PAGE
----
It doesn’t happen frequently, but occasionally a position angle gets measured erroneously from the fainter of two stars, instead of from the brighter of the pair.   But that doesn’t explain William Herschel’s position angle for Eta (η) Lyrae of 238° 9’, since adding 180° to the Herschel-South-Struve PA of 84° from 1819 and 1823 results in a figure of 264°.  John Herschel and James South came to the conclusion they and Sir William were measuring different stars, pointing out Struve’s 1819 position angle was essentially in agreement with theirs. Yet when I look at William Herschel’s 1782 catalog entry, his description of the two stars as being “considerably unequal”, as well as his reference to “three other stars in view” (probably referring to the two eighth magnitude stars and one tenth magnitude star arranged in a slight curving arc to the south of Eta (η) Lyrae, the middle one of which is SHJ 289), I don’t get the impression Sir William was looking at a different star.   His separation of 25.4” also supports that impression.

We’ll chalk the puzzling position angle up to what may have been the result of an unusually stimulating and vibrant stellar ether spread invisibly over William Herschel and his telescope on that August night in 1779.   We’ll never know otherwise, so that’s a good place to leave this mystery.

The Surrounding Double Star Trio

Click to enlarge.

Click to enlarge.

The brightest of the threesome of doubles surrounding Eta (η) Lyrae, SHJ 289, was cataloged by John Herschel and James South on June 16th, 1823, the same night they measured Eta.   Once again, as they did with Eta (η), they measured SHJ 289 once with each of their two refractors, resulting in an averaged separation of 40.4” and an averaged position angle of 32° 18’ north following, which translates into a present day figure of 57° 42’.   Those numbers compare favorably with the 2013 data in the WDS shown below. (Here’s the sketch above).

SHJ 289  (H V 42)     No HIP Number   SAO: 68003
RA: 19h 13.5m   Dec: +39° 02’
Magnitudes: 8.01, 8.71
Separation:  39.2”
Position Angle: 56°  (WDS 2013)
No reliable distance known
Spectral Classification:  Ap (“p” refers to “unspecified peculiarity” – see Sky and Telescope here)

William Herschel measured this pair on September 25th, 1781 (about two years after his measure of Eta (η) Lyrae), and cataloged it as H V 42:

Wm Herschel on SHJ 289

He came up with a separation of 38.8” and a position angle of 26° 18’ north following, or as we would say today, 63° 42’, the last figure differing notably from the Herschel-South measure. It’s surprising that these two stars carry the SHJ designation instead of William Herschel’s H V 42 designation, since Sir William provided the first measures for it.   Normally that’s the criteria for determining what prefix is attached to star, but as in this case, there are exceptions to the rule.

Simbad doesn’t list a parallax for either of the SHJ 289 components, but Stelladoppie reports a distance of 11,248 light years, which is too distant to be accurate if based on parallax. The most recent proper motion data from the URAT1 survey lends support to the idea that the two stars are rather distant from us, with motions reported for A of -007.3 +001.8 (.0073”/yr west, .0018”/yr north) and for B of -005.6 +001.2 (.0056”/yr west, .0012”/yr north). Translated into everyday language, the inherent motion of the two stars barely qualifies as a crawl.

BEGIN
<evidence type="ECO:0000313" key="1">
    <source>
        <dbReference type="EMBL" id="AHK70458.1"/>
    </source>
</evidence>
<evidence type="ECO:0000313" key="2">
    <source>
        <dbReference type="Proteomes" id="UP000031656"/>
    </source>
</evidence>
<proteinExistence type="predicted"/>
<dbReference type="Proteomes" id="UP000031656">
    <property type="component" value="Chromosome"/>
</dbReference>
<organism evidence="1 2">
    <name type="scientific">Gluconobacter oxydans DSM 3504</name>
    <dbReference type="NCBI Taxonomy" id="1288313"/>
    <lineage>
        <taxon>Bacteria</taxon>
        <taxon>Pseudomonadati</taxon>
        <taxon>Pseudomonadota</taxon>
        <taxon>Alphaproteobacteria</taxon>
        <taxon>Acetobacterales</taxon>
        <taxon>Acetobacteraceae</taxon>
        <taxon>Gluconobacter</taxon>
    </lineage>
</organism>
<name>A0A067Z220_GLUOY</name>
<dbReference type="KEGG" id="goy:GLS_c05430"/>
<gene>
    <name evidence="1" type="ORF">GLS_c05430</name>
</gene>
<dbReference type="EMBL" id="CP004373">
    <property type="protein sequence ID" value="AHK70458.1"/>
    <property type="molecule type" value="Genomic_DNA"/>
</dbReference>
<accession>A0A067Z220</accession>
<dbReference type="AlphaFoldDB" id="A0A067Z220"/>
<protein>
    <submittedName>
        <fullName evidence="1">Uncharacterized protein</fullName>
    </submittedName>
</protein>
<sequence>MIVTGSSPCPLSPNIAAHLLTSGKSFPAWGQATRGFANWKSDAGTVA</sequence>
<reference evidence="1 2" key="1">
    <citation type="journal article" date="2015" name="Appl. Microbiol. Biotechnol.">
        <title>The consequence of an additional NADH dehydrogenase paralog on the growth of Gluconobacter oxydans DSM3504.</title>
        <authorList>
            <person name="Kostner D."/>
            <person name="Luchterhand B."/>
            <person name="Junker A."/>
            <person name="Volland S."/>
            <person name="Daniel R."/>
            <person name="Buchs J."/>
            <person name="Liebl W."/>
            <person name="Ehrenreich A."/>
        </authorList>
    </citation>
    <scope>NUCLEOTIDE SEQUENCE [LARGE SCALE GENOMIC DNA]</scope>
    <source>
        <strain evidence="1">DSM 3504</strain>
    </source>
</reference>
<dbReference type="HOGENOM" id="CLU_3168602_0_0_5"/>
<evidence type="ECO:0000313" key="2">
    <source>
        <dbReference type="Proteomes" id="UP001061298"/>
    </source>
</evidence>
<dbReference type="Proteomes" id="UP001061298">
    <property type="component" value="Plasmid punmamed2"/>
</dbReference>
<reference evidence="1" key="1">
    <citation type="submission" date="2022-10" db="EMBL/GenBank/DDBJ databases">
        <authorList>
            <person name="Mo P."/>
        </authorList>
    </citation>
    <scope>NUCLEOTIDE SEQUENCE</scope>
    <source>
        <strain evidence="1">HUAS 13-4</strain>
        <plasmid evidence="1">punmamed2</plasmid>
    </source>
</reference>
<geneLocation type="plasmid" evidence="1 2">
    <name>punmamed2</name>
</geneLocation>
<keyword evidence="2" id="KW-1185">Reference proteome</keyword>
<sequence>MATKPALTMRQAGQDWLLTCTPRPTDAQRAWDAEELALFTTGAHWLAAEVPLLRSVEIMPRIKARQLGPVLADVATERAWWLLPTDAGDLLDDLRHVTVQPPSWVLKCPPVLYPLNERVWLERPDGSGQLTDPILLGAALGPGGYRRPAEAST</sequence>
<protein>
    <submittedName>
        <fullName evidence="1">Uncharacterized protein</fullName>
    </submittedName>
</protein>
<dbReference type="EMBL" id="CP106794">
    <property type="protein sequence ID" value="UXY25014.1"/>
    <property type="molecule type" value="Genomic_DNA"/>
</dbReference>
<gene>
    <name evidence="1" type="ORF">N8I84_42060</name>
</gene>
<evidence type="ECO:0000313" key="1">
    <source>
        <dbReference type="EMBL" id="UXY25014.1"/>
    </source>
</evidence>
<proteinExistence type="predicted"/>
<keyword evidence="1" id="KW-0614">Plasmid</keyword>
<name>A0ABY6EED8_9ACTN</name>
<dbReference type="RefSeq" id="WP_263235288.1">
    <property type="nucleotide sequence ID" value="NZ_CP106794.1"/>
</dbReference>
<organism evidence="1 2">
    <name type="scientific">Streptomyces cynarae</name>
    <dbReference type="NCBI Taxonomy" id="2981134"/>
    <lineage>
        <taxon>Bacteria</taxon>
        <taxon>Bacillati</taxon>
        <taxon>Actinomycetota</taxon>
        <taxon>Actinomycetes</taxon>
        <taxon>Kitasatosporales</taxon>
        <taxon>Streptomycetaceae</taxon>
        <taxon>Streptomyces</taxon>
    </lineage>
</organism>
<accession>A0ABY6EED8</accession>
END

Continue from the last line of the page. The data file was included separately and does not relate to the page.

Located 5.75′ due west of Eta (η) Lyrae is another pair of stars known as HLM 19 (here’s the sketch above once again).

HLM 19    No HIP or SAO
RA: 19h 13.2m   Dec: +39° 08’
Magnitudes: 11.30, 11.87
Separation:   12.4”
Position Angle: 330° (WDS 2013)
No distance or spectral classification

The three letter prefix for these two stars belongs to Edwin Holmes, who discovered them sometime around 1900. According to this article by T.E. Espin, some of the position angles in the stars discovered by Holmes were in error, so he and M.A. Ellison made more precise measures in the early 1920’s. The first date of measure for HLM 19 in the WDS is 1922 (11.8”, 332°), which Espin made, and can be seen at the bottom of the first page of the article in the link above.

Holmes is also known for his 1892 discovery of the comet known as 17P/Holmes, which put on a spectacular display in the autumn of 2007.   Holmes’ account of his discovery can be read here, and there’s also a detailed biography of him here.

Located 7’ northeast of Eta η Lyrae is the last of the trio of surrounding double stars, SEI 584 (here’s our earlier sketch once more):

SEI 584    No HIP or SAO Numbers
RA: 19h 14.3m   Dec: 39° 11’
Magnitudes: 10.74, 11.60
Separation:   25.2”
Position Angle: 118°  (WDS 2010)
No distance or spectral class

The SEI in SEI 584 belongs to Julius Scheiner, who was a pioneer in astrophotography and spectral analysis. A biography of him by Edwin Frost is available here.

No distance or spectral class is available for this pair of stars, but as was the case with SHJ 289, the URAT1 proper motion data indicates they’re located a respectable distance from us.

Click to enlarge.

Click to make the date more legible.

Translated, the proper motion numbers are telling us A is moving east at a rate of .0061” per year and south .0074” per year, while B is moving east at the rate of .0015” per year and south at the rate of .0159” per year, which again is a relative crawl compared to stars located within fifty light years or so from us.  Judging by the motion of A relative to B, it doesn’t appear the two stars are gravitationally linked.

That’s it for this trip through Lyra — not sure yet where the next stopping point is, so stay tuned.

Until then, clear and stable skies!  😎